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I'm Breaking Up With You

By the end of college, most 21-year-olds have dating experience that leads to the heartbreaking catastrophe in which they break up with their partner or are broken up with. Whether the relationship was one month or one year, tears are most likely shed, tissues are vandalized, and exes are unfollowed on Instagram. Heartbreak is a universal experience that forces us to grow and reflect on who we authentically are without the distraction of a partner. The pain and rejection cause us to acknowledge our deepest insecurities, the fear of being unlovable, and the significant energy and emotions we drain in another person for months on end. Breakups never fail to leave the heartbroken with one question: was it all worth it?


I interviewed my friend on her experience with breakups first. She has done a lot of self-reflection after jumping from a two-year long-distance relationship into a six-month unofficial relationship a couple weeks later, often known as a rebound. The rebound is a distraction from the grief of heartbreak—a way to bounce back into the dating scene and find your confidence in another person after rejection clutches you by the throat. Ella believes that this shorter relationship was harder to heal from; strong feelings of infatuation are still heavily present in the beginning, and breakups hurt a lot more when the relationship was unhealthy to begin with. In other words, if there is a lack of respect or communication in the relationship, it’s going to be reflected in the breakup, versus in a longer, healthier relationship with more mutual respect. Ella found that she had a hard time being vulnerable and admitting her own emotions to herself post-breakup because of how rejection causes one to put their guard up to prevent more pain.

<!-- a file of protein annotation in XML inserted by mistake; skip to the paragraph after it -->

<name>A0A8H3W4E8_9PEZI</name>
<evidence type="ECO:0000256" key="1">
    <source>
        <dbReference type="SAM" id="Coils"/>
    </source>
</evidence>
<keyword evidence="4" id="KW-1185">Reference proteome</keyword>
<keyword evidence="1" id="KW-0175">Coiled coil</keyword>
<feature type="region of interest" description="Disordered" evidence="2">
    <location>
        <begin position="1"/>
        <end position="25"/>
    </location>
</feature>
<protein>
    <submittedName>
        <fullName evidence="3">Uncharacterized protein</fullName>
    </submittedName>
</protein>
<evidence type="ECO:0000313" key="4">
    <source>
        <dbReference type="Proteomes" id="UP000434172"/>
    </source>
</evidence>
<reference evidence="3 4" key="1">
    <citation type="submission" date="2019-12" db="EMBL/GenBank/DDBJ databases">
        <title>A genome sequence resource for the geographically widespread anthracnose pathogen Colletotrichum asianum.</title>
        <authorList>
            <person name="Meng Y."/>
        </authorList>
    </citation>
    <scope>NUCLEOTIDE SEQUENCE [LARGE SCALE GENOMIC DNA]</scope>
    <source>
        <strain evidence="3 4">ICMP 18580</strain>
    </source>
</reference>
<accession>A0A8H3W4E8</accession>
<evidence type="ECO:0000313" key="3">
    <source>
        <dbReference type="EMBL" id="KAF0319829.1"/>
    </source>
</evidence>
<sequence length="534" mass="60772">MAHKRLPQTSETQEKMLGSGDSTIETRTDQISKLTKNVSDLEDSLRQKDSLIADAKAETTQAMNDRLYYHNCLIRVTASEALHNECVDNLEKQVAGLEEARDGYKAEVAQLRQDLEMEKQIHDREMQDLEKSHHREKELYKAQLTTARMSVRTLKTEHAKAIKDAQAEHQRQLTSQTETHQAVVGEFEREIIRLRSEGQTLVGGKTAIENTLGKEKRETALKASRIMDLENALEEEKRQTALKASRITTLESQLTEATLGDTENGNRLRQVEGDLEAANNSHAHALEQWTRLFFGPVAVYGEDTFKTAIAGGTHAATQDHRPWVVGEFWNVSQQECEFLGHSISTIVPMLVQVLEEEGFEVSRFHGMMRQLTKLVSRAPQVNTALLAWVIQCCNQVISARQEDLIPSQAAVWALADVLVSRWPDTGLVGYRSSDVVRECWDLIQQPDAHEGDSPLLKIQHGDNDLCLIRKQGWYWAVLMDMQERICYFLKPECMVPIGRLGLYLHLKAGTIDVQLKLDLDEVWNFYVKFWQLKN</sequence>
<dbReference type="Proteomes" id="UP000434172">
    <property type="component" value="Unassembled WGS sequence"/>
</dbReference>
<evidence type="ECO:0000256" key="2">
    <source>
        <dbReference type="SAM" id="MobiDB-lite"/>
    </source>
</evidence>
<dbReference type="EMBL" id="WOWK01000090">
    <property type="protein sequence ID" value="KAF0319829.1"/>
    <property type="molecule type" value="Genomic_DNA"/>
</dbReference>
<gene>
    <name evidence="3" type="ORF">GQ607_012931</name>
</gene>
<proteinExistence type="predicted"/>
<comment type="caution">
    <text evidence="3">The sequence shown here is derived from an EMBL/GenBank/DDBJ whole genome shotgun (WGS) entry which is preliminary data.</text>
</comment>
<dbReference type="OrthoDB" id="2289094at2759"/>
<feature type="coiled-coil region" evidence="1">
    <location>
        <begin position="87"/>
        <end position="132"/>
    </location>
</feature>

My roommate Bailey along with Ella have both acknowledged that they have memory loss of their ex-partner and the relationship due to their brain trying to repress the trauma of the heartbreak. A brain imaging study published by Frontiers in Behavioral Neuroscience confirms that a romantic breakup can affect the executive functioning of brain areas involved in working memory, reducing their network activation because of depressive symptoms. As a result, Ella starts to dissociate when she tries to remember the extent of pain caused by the breakup or memories with her first boyfriend. She felt too needy in this relationship and decided to abandon her emotional needs with her rebound partner, rewriting her identity by keeping things casual and never asking for more. This ended up being a catalyst for self-transformation and rebirth when things ended with her second partner. Breakups force you to realize your flaws; this breakup made Ella realize the crux of her being was existing for the patriarchy and trying to be the perfect person for her boyfriend, going down a checklist of how to make herself worthy and lovable. She realized intimate romantic relationships shouldn’t require you to suffer, and you shouldn’t be with someone just because you love them. You must feel the pain to move on from it, and Ella provides herself with closure knowing the suffering in these relationships and breakups was for a definite purpose that changed her identity and made her stronger—and she is grateful for it.